Dracut schools prepare for possibility of long closure, affirm continued pay

The Dracut School Committee met virtually for the first time Monday night to discuss schools’ response efforts in light of the coronavirus pandemic.
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DRACUT — In its first ever virtual meeting Monday night, the School Committee received an update on the district’s response to the coronavirus pandemic and voted unanimously to affirm that all full- and part-time district employees will continue to receive pay throughout the shutdown the virus has spurred.

The session was recorded Monday evening and later posted online for members of the public to view, a new format for public meetings allowed under a recent suspension of certain open meeting laws in light of the health crisis.

Superintendent Steven Stone told the committee Monday that a group of key administrators, directors and staff has been communicating daily about the evolving issues the district is facing in its efforts to continue delivering educational support and services to students during the shutdown. Though the date Gov. Charlie Baker has set for schools to reopen is April 7, he said staff are creating contingency plans to prepare for the possibility of a longer closure.

“While the classroom lights may be off in the school, the collective creativity and passion of the Dracut Public Schools has been lit up in response to this extraordinary and unprecedented event,” Stone said.

The district has launched a meals program, which is providing about 150 bagged breakfasts and lunches to students each day, according to Stone. At this point, the meals are not free for everyone, as schools are subject to a U.S. Department of Agriculture rule that districts can be reimbursed for the meals only if 50% or more of students qualify for free and reduced lunch, he said.

The state Department of Elementary and Secondary Education is working with the USDA to see if it will be possible to ease those requirements, Stone said, and in the meantime Dracut is also working with the DESE to explore the possibility of being granted a waiver so that meals will be offered free of charge for all students.

The district has not implemented remote instruction, but educators are sharing enrichment materials with families online to encourage retention of the skills students have already built, according to Stone. He noted that the district sent out a technology survey last weekend to assess students’ needs, and said the schools have loaned out 119 Chromebooks to families so far. Educators and other staff are also reaching out directly to students and parents to provide support, according to Stone.

Operationally, most district business has continued remotely, and custodial and maintenance staff are taking extra precautions and practicing social distancing, he said. There has been talk of potentially postponing Town Meeting, which is scheduled for June 1, due to the virus, and Stone said that could affect an upcoming project to replace roofs at Brookside and Englesby schools.

“While we’ll be prepared to go out to bid, without having a Town Meeting vote, we wouldn’t have time to award the bid and have the construction mobilize to get it done this summer,” he said. “So we’ll continue to update the committee as that comes up.”

Committee member Joseph Wilkie praised the district’s response to the health crisis so far, and asked that special emphasis be placed on providing social emotional learning resources for parents during this time, as the shutdown will likely have an effect on students’ mental state.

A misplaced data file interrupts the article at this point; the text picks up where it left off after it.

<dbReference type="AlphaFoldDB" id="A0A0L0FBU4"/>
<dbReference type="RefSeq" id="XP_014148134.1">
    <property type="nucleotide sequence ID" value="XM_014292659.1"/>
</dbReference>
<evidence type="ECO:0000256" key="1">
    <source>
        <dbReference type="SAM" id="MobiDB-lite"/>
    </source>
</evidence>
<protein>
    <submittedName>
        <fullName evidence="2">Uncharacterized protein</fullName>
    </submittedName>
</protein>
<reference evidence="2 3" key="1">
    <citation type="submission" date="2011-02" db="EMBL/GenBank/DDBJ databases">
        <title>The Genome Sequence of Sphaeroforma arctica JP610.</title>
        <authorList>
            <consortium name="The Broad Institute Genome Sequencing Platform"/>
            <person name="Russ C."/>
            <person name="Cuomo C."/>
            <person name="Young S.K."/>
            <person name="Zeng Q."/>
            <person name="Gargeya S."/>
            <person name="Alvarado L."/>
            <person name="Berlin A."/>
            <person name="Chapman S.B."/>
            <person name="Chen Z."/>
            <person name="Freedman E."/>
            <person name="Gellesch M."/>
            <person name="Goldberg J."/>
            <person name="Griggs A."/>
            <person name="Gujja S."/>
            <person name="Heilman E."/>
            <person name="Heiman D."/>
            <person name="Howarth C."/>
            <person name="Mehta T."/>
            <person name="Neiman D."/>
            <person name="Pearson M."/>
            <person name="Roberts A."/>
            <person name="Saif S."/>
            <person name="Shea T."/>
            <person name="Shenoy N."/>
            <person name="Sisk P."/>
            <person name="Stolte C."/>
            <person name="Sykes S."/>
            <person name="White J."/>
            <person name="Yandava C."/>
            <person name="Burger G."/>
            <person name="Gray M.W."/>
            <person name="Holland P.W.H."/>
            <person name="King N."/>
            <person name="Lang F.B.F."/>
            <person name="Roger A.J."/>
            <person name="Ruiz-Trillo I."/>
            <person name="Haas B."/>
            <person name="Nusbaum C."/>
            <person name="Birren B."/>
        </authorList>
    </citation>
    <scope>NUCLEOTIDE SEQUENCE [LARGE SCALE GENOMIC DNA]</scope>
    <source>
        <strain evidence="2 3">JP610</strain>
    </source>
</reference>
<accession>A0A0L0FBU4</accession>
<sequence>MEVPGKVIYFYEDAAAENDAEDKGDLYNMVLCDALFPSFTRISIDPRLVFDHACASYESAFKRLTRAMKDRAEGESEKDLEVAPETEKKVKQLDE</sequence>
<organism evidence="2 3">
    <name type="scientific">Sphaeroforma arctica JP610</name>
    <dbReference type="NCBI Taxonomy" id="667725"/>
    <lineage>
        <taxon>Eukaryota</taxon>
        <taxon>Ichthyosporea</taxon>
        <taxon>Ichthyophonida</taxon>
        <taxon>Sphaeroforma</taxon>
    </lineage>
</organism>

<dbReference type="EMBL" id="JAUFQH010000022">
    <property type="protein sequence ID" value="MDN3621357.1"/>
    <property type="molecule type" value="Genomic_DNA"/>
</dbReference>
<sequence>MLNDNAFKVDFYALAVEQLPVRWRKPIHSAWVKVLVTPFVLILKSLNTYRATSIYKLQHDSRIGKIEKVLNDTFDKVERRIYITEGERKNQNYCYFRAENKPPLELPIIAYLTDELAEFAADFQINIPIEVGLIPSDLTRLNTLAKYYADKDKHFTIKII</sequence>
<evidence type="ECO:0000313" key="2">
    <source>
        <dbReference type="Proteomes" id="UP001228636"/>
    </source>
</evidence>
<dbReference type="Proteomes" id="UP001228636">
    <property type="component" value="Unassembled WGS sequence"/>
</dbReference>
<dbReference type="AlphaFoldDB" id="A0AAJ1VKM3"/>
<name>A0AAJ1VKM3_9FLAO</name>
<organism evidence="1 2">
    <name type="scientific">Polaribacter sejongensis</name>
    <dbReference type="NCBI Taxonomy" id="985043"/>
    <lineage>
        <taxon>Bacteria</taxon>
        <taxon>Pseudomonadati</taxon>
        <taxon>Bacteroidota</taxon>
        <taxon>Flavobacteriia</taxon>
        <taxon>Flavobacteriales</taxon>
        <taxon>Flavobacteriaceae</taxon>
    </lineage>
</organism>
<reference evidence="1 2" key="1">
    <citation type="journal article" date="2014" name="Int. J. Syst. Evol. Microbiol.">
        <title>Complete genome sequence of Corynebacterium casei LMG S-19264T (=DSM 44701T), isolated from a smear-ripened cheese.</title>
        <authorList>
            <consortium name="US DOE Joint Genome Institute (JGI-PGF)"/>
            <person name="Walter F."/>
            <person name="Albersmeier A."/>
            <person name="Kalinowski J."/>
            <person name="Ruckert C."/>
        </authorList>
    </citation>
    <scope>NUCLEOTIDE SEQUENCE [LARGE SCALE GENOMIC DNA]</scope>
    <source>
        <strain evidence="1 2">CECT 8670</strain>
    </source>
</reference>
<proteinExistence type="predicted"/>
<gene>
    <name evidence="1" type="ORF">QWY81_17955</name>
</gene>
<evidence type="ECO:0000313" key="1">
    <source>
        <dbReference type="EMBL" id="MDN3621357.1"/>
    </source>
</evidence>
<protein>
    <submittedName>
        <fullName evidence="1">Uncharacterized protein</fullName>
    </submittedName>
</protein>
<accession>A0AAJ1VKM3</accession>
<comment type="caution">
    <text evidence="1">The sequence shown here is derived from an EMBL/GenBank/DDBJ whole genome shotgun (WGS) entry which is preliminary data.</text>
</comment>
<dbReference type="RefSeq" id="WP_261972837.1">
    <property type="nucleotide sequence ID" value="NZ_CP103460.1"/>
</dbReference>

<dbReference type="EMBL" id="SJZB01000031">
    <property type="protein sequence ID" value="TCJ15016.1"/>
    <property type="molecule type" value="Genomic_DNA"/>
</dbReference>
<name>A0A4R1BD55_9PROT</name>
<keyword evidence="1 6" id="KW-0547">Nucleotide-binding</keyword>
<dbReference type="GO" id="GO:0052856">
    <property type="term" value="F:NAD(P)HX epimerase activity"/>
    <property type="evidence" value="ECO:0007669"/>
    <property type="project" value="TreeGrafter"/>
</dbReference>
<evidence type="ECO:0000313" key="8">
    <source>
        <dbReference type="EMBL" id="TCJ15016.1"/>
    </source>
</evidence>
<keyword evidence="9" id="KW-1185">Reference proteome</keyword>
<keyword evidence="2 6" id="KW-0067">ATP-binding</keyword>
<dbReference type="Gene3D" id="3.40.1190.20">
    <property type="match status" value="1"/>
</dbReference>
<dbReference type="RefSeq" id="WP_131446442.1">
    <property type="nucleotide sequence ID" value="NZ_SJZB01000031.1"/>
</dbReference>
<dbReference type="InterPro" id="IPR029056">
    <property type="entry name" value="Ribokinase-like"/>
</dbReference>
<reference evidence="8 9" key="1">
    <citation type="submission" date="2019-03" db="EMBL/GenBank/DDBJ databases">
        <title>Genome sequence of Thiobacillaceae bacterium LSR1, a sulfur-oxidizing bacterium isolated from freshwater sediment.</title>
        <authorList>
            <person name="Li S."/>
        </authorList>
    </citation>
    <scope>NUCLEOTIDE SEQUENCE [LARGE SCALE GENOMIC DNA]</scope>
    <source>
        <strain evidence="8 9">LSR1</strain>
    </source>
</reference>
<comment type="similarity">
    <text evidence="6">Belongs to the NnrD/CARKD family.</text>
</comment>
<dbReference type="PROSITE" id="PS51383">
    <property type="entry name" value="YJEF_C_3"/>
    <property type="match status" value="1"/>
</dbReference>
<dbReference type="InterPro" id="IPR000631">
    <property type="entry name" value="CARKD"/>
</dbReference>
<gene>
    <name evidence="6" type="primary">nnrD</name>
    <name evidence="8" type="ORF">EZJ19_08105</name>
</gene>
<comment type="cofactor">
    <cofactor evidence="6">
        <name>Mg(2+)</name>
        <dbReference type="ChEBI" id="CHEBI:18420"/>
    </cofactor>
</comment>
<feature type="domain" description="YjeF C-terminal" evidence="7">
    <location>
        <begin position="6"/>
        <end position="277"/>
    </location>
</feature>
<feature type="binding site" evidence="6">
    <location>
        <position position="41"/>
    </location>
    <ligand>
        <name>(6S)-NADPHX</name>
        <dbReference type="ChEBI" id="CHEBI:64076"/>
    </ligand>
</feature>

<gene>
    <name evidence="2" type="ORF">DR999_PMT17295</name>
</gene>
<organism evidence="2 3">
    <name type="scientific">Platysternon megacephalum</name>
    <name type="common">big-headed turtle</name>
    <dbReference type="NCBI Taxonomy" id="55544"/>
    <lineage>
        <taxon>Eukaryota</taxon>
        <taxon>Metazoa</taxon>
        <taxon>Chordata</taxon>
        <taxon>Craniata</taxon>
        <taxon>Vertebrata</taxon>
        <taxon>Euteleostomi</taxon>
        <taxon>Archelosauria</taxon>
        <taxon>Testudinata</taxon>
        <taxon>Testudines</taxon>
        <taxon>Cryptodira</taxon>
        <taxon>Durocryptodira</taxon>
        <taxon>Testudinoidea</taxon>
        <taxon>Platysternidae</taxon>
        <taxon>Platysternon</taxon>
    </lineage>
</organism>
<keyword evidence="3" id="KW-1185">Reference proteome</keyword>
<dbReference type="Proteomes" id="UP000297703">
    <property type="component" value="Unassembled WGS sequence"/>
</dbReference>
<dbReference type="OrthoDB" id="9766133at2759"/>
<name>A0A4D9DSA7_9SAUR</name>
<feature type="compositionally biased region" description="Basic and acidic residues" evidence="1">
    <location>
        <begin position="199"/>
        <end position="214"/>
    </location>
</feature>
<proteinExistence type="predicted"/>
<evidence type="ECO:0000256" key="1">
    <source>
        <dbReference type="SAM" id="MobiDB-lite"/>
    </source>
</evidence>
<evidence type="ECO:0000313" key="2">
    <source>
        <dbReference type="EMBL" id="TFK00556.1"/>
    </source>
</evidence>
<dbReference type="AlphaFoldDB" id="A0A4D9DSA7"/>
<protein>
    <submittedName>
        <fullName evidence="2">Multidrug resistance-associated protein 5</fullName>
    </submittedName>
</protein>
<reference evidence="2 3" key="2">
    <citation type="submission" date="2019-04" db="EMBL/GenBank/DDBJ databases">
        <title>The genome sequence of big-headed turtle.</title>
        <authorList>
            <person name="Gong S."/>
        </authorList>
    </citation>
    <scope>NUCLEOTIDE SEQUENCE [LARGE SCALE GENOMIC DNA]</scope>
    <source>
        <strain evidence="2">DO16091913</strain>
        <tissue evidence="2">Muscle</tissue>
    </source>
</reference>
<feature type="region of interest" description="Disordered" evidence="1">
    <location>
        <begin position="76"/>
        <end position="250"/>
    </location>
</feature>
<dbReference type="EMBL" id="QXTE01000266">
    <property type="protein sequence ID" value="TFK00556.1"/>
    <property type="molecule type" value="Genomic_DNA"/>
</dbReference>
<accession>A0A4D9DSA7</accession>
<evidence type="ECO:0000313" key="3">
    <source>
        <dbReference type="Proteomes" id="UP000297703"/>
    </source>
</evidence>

“They’re living through times, before this event, that are so unique with social media and the challenges that kids face today that none of us on this call have ever faced before. This is something that completely ups that game or that element of their life,” Wilkie said.

A few committee members brought up concerns about how special education students are being served during the closure. Stone said that districts have received little federal guidance about how to approach special education programs during this period and that administrators are awaiting an update. He suggested that families stay in contact with their special education teachers and reach out to principals or the director of student services with any questions or concerns.

A couple of members also raised questions about how much time students should be spending on enrichment work each day, and whether that should vary depending on grade level. The work will not be graded, officials said at the meeting.

“I’m seeing a lot of stress out there particularly from the parents concerned that they aren’t doing enough or that they don’t know how to approach (it),” committee member Susan Koufogazos said.

Stone responded that principals are the main point of contact for each school, and said he will make sure the principals are communicating those guidelines to their respective school communities.

On the pay issue, Stone told the committee that though the district can continue paying its employees, the same is not true for contracted workers such as bus drivers because Mass. General Laws Chapter 30B prohibits municipalities from paying for contract services not rendered. He noted that the state is reviewing the issue and there may be further updates as the situation evolves.

Future virtual meeting dates have not yet been announced, but Chairwoman Allison Volpe said the district is working on ways to incorporate public comments into upcoming virtual sessions. Additional information about the district’s coronavirus reponse, including an FAQ, is available at www.dracutps.org/district/urgent-alerts/coronavirus-information-page.